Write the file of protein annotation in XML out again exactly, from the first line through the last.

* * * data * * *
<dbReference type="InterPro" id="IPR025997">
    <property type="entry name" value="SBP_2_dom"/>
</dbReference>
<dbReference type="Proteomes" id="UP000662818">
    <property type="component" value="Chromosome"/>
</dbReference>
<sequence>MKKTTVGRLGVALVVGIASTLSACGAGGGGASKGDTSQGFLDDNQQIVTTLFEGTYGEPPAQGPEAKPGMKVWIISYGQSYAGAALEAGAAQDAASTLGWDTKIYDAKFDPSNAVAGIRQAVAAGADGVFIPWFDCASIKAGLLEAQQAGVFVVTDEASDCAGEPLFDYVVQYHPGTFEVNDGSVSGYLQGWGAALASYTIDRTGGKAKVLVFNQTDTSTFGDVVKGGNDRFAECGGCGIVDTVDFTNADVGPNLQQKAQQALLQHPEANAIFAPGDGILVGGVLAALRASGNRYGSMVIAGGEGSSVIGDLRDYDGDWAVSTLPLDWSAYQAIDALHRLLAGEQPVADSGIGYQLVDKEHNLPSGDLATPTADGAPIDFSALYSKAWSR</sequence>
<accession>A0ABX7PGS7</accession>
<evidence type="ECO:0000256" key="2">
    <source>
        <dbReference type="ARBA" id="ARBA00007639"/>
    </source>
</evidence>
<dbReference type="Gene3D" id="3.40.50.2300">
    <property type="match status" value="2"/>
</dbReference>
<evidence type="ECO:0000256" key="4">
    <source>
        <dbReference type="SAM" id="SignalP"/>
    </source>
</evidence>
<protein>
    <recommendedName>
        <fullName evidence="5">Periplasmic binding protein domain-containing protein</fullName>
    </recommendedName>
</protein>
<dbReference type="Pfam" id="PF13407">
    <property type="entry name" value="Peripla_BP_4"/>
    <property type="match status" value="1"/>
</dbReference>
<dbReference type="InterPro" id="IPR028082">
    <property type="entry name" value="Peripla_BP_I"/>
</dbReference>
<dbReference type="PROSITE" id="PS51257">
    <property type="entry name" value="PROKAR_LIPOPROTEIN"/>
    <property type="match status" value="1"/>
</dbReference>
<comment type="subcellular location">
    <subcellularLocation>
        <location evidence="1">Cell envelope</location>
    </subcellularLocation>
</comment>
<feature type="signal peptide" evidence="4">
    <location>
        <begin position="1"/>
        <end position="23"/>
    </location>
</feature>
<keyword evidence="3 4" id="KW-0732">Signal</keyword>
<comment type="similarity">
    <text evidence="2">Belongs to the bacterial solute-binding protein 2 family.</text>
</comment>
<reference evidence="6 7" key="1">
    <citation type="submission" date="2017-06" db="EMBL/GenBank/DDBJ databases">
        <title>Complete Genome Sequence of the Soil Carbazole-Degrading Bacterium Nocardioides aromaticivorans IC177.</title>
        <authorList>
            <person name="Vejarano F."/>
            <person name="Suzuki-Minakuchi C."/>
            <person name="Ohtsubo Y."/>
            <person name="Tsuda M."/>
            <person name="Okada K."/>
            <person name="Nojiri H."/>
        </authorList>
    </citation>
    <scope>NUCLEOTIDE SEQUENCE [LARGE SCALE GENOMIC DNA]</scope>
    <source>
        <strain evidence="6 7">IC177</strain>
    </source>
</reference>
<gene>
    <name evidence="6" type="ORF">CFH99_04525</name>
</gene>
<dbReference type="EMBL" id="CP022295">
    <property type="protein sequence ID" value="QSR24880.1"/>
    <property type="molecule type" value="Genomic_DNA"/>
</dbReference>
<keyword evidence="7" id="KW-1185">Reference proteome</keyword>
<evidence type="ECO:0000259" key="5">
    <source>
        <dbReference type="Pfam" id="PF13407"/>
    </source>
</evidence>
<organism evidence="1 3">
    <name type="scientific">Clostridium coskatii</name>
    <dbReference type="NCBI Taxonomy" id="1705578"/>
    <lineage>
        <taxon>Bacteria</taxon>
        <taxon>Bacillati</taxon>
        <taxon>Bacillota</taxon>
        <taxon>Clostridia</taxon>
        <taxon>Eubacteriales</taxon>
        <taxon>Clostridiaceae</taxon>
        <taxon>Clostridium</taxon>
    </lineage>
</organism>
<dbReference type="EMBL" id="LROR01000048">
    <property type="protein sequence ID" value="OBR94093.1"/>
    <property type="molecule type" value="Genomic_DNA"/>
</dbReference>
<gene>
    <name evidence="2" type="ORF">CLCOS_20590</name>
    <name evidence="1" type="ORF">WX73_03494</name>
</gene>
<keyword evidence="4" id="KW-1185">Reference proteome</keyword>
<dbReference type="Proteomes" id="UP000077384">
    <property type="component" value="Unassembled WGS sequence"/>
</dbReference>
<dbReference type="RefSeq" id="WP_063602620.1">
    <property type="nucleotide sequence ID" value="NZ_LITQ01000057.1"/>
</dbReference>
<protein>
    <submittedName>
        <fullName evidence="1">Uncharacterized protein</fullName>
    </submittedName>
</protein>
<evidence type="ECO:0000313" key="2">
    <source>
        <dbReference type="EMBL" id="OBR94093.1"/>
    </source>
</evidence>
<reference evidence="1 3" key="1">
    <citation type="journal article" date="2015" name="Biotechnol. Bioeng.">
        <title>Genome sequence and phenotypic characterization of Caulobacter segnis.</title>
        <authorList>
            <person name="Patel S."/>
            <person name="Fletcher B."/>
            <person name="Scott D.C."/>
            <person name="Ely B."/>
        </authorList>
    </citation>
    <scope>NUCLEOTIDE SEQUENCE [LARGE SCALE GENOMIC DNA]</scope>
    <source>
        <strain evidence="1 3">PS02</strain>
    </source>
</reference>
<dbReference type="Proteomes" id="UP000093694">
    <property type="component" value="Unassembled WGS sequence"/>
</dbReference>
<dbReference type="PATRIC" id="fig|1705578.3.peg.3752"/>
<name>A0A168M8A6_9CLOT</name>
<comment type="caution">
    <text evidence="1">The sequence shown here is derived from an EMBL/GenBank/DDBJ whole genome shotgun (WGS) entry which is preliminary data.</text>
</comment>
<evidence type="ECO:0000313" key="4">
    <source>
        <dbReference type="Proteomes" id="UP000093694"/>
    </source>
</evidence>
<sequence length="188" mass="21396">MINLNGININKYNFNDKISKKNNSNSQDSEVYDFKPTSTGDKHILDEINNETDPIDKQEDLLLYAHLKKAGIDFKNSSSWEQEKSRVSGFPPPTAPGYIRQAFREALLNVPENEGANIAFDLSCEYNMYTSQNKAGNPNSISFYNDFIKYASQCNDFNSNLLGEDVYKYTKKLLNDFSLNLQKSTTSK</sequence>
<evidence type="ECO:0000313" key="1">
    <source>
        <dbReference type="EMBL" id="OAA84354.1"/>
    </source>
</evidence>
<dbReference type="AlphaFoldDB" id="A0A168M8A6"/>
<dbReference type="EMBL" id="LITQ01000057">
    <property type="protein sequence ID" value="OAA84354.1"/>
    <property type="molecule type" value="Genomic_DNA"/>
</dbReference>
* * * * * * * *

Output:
<dbReference type="InterPro" id="IPR025997">
    <property type="entry name" value="SBP_2_dom"/>
</dbReference>
<dbReference type="Proteomes" id="UP000662818">
    <property type="component" value="Chromosome"/>
</dbReference>
<sequence>MKKTTVGRLGVALVVGIASTLSACGAGGGGASKGDTSQGFLDDNQQIVTTLFEGTYGEPPAQGPEAKPGMKVWIISYGQSYAGAALEAGAAQDAASTLGWDTKIYDAKFDPSNAVAGIRQAVAAGADGVFIPWFDCASIKAGLLEAQQAGVFVVTDEASDCAGEPLFDYVVQYHPGTFEVNDGSVSGYLQGWGAALASYTIDRTGGKAKVLVFNQTDTSTFGDVVKGGNDRFAECGGCGIVDTVDFTNADVGPNLQQKAQQALLQHPEANAIFAPGDGILVGGVLAALRASGNRYGSMVIAGGEGSSVIGDLRDYDGDWAVSTLPLDWSAYQAIDALHRLLAGEQPVADSGIGYQLVDKEHNLPSGDLATPTADGAPIDFSALYSKAWSR</sequence>
<accession>A0ABX7PGS7</accession>
<evidence type="ECO:0000256" key="2">
    <source>
        <dbReference type="ARBA" id="ARBA00007639"/>
    </source>
</evidence>
<dbReference type="Gene3D" id="3.40.50.2300">
    <property type="match status" value="2"/>
</dbReference>
<evidence type="ECO:0000256" key="4">
    <source>
        <dbReference type="SAM" id="SignalP"/>
    </source>
</evidence>
<protein>
    <recommendedName>
        <fullName evidence="5">Periplasmic binding protein domain-containing protein</fullName>
    </recommendedName>
</protein>
<dbReference type="Pfam" id="PF13407">
    <property type="entry name" value="Peripla_BP_4"/>
    <property type="match status" value="1"/>
</dbReference>
<dbReference type="InterPro" id="IPR028082">
    <property type="entry name" value="Peripla_BP_I"/>
</dbReference>
<dbReference type="PROSITE" id="PS51257">
    <property type="entry name" value="PROKAR_LIPOPROTEIN"/>
    <property type="match status" value="1"/>
</dbReference>
<comment type="subcellular location">
    <subcellularLocation>
        <location evidence="1">Cell envelope</location>
    </subcellularLocation>
</comment>
<feature type="signal peptide" evidence="4">
    <location>
        <begin position="1"/>
        <end position="23"/>
    </location>
</feature>
<keyword evidence="3 4" id="KW-0732">Signal</keyword>
<comment type="similarity">
    <text evidence="2">Belongs to the bacterial solute-binding protein 2 family.</text>
</comment>
<reference evidence="6 7" key="1">
    <citation type="submission" date="2017-06" db="EMBL/GenBank/DDBJ databases">
        <title>Complete Genome Sequence of the Soil Carbazole-Degrading Bacterium Nocardioides aromaticivorans IC177.</title>
        <authorList>
            <person name="Vejarano F."/>
            <person name="Suzuki-Minakuchi C."/>
            <person name="Ohtsubo Y."/>
            <person name="Tsuda M."/>
            <person name="Okada K."/>
            <person name="Nojiri H."/>
        </authorList>
    </citation>
    <scope>NUCLEOTIDE SEQUENCE [LARGE SCALE GENOMIC DNA]</scope>
    <source>
        <strain evidence="6 7">IC177</strain>
    </source>
</reference>
<gene>
    <name evidence="6" type="ORF">CFH99_04525</name>
</gene>
<dbReference type="EMBL" id="CP022295">
    <property type="protein sequence ID" value="QSR24880.1"/>
    <property type="molecule type" value="Genomic_DNA"/>
</dbReference>
<keyword evidence="7" id="KW-1185">Reference proteome</keyword>
<evidence type="ECO:0000259" key="5">
    <source>
        <dbReference type="Pfam" id="PF13407"/>
    </source>
</evidence>
<organism evidence="1 3">
    <name type="scientific">Clostridium coskatii</name>
    <dbReference type="NCBI Taxonomy" id="1705578"/>
    <lineage>
        <taxon>Bacteria</taxon>
        <taxon>Bacillati</taxon>
        <taxon>Bacillota</taxon>
        <taxon>Clostridia</taxon>
        <taxon>Eubacteriales</taxon>
        <taxon>Clostridiaceae</taxon>
        <taxon>Clostridium</taxon>
    </lineage>
</organism>
<dbReference type="EMBL" id="LROR01000048">
    <property type="protein sequence ID" value="OBR94093.1"/>
    <property type="molecule type" value="Genomic_DNA"/>
</dbReference>
<gene>
    <name evidence="2" type="ORF">CLCOS_20590</name>
    <name evidence="1" type="ORF">WX73_03494</name>
</gene>
<keyword evidence="4" id="KW-1185">Reference proteome</keyword>
<dbReference type="Proteomes" id="UP000077384">
    <property type="component" value="Unassembled WGS sequence"/>
</dbReference>
<dbReference type="RefSeq" id="WP_063602620.1">
    <property type="nucleotide sequence ID" value="NZ_LITQ01000057.1"/>
</dbReference>
<protein>
    <submittedName>
        <fullName evidence="1">Uncharacterized protein</fullName>
    </submittedName>
</protein>
<evidence type="ECO:0000313" key="2">
    <source>
        <dbReference type="EMBL" id="OBR94093.1"/>
    </source>
</evidence>
<reference evidence="1 3" key="1">
    <citation type="journal article" date="2015" name="Biotechnol. Bioeng.">
        <title>Genome sequence and phenotypic characterization of Caulobacter segnis.</title>
        <authorList>
            <person name="Patel S."/>
            <person name="Fletcher B."/>
            <person name="Scott D.C."/>
            <person name="Ely B."/>
        </authorList>
    </citation>
    <scope>NUCLEOTIDE SEQUENCE [LARGE SCALE GENOMIC DNA]</scope>
    <source>
        <strain evidence="1 3">PS02</strain>
    </source>
</reference>
<dbReference type="Proteomes" id="UP000093694">
    <property type="component" value="Unassembled WGS sequence"/>
</dbReference>
<dbReference type="PATRIC" id="fig|1705578.3.peg.3752"/>
<name>A0A168M8A6_9CLOT</name>
<comment type="caution">
    <text evidence="1">The sequence shown here is derived from an EMBL/GenBank/DDBJ whole genome shotgun (WGS) entry which is preliminary data.</text>
</comment>
<evidence type="ECO:0000313" key="4">
    <source>
        <dbReference type="Proteomes" id="UP000093694"/>
    </source>
</evidence>
<sequence length="188" mass="21396">MINLNGININKYNFNDKISKKNNSNSQDSEVYDFKPTSTGDKHILDEINNETDPIDKQEDLLLYAHLKKAGIDFKNSSSWEQEKSRVSGFPPPTAPGYIRQAFREALLNVPENEGANIAFDLSCEYNMYTSQNKAGNPNSISFYNDFIKYASQCNDFNSNLLGEDVYKYTKKLLNDFSLNLQKSTTSK</sequence>
<evidence type="ECO:0000313" key="1">
    <source>
        <dbReference type="EMBL" id="OAA84354.1"/>
    </source>
</evidence>
<dbReference type="AlphaFoldDB" id="A0A168M8A6"/>
<dbReference type="EMBL" id="LITQ01000057">
    <property type="protein sequence ID" value="OAA84354.1"/>
    <property type="molecule type" value="Genomic_DNA"/>
</dbReference>